| Go west (ridge), young man
Quandary Peak (West ridge ascent, Cristo descent)
I once again planned to attempt the Longs Loft route this weekend, but called it off after the results of Thursday and Friday's weather. I'd been wanting to try the "starter" class 3 route on Quandary for some time, so I headed up there on Saturday morning. I parked at the lower Blue Lake so I could get my 3000' in.
Looking up the gulch from lower Blue Lake.
The summit is up there... somewhere...
Sunrise over the divide. I wish I knew how to adjust the settings on my camera.
Cristo Coulour from the dam. How scenic.
At the Upper Blue Lake dam, there are several trails heading west across the slope. I took one heading more upward than west and ended up slogging through willows, bushes and marshy areas. The trail eventually met up with the lower trail, which is probably the better/correct way to go. In any case, it was pretty clear where to go... generally west, doing a gradual ascending traverse across the slope.
Wheeler Mtn from the slope above the lake.
I followed the well-trod trail through a nice tundra-covered area surrounding Monte Cristo Creek, crossing snowmelt runoff and rockslide areas, until a a hidden plateau appeared. Among the numerous streams and small ponds, the trail gets a little sketchy here. But again, it was pretty obvious to just keep heading up the valley.
Ridge below Fletcher Mtn.
Mining remains on the plateau.
Looking up to the Fletcher/Quandary saddle.
I attempted an ascent of the red-tinted snowfield, but it was frozen solid. Fortunately, the rock just to the left was exceptionally climbable.
A look back down the valley.
A look at some of the west ridge from just past the snowfield.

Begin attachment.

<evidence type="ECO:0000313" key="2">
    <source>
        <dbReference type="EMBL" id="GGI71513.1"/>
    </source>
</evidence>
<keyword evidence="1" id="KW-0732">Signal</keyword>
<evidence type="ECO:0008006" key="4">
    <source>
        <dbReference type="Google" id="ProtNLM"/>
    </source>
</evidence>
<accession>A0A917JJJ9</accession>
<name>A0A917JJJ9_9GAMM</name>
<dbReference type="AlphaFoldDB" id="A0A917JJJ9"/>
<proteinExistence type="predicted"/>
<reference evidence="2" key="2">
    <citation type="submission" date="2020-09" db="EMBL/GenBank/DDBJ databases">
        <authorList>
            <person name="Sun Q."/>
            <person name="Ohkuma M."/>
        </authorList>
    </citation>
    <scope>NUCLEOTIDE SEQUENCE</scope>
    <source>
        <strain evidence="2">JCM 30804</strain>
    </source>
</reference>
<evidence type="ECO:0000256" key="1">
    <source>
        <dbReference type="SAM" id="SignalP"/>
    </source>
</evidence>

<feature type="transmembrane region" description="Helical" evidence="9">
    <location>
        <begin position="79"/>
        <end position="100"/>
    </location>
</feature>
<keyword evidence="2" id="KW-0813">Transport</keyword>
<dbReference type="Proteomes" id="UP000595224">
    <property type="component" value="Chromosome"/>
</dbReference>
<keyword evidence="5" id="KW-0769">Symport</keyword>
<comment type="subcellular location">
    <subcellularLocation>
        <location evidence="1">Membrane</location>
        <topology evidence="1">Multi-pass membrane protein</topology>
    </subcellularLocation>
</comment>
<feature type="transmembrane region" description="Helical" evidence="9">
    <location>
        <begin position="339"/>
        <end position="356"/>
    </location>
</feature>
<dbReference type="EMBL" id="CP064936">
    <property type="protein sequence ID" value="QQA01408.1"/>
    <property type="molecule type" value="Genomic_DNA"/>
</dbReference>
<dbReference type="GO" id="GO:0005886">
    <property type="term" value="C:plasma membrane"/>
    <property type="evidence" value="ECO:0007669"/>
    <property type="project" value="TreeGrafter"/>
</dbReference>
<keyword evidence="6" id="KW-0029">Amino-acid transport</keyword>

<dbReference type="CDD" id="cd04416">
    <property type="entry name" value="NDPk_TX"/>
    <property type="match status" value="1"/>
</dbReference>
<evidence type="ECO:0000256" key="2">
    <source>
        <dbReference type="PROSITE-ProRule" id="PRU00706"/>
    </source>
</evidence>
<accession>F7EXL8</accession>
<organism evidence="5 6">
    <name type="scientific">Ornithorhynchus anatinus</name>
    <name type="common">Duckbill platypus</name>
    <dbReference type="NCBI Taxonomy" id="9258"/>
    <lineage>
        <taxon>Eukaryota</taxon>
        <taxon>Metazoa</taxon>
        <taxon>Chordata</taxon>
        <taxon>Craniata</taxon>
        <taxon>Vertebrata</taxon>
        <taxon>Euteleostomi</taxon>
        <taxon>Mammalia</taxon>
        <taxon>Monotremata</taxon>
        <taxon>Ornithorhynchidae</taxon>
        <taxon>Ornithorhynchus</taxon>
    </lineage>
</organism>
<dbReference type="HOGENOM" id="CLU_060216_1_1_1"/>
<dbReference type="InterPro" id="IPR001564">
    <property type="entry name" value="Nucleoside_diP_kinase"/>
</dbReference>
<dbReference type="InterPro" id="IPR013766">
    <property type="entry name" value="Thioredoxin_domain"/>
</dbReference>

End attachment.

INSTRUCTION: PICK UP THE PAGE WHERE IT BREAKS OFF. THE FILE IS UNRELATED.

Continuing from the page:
After passing the snowfield, the trail finally petered out for good. I figured that the quickest way to the ridge looked to be a gully leading to a notch just east of the low point on the saddle. The route up there consisted of easy talus and a lot more running water.
Closeup of the gully leading to the notch on the ridge.
Once on the ridge, the fun began. The wind, which was not unpleasantly chilly in the valley, now cranked up a few notches. So, on went the warmer layer. There were a few towers right off the bat, but I bypassed them easily on the south side.
Looking east up to the false summits.
For the next 4-500' vertical, I just did the basic talus slog, following the "trail" segments scattered about when possible. I was sucking a lot of air at this point and the ridge seemed to be going by pretty slowly, but I eventually felt like I was making progress. The trail switched back and forth from the south to north side a few times, livening up the scenery.
Must've been a pretty good view from their living room.
The ridge started to get a little more dodgy from here, with some exposed climbing among the loose rock. The route is rarely right up to the edge (which was a relief), but I was always made very aware that it was there. The tricky part was figuring out the safest way around the obstacles. A group of 4 dudes had caught up with me, and it was helpful to have more input on the decisions. I went exploring and found a few dead-ends, but eventually found the easier paths.
A few examples of the terrain.
Soon we could see the humanity-covered summit, tantalizingly close. But there were a few more tests left before it would be ours.
The second-to-last obstacle had this nice climbable gully right up the left side of it.
The final challenge. Dont look down.
The Decalibron, North Star Mtn and upper Blue Lake from the top of Cristo Coulour.
Descending the coulour was pretty much as nasty as I thought it would be. How can it take so much work to go straight downhill? Ah well, my knees will forgive me later. Probably.
All in all, the hike was a great way to turn a "beginner's 14er" into something of a challenge for a non-climber like me. Highly recommended.
Thumbnails for uploaded photos (click to open slideshow):